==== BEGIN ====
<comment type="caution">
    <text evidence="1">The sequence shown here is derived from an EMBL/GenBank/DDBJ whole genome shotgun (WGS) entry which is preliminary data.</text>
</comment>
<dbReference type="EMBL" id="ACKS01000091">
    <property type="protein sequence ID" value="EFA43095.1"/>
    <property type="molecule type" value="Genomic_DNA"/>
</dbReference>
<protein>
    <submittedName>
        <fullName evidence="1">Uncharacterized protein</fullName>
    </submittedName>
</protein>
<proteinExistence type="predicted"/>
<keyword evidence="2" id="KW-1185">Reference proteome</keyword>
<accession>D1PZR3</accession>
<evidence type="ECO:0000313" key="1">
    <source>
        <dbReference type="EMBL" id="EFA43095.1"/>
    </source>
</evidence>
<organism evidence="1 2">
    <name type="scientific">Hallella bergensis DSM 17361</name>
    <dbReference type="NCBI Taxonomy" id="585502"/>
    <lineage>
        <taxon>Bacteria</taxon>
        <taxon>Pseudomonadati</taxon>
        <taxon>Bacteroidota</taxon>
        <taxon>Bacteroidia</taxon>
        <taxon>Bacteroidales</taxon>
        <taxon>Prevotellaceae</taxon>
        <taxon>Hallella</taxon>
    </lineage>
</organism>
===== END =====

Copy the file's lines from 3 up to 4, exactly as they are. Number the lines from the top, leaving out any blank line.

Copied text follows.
</comment>
<dbReference type="EMBL" id="ACKS01000091">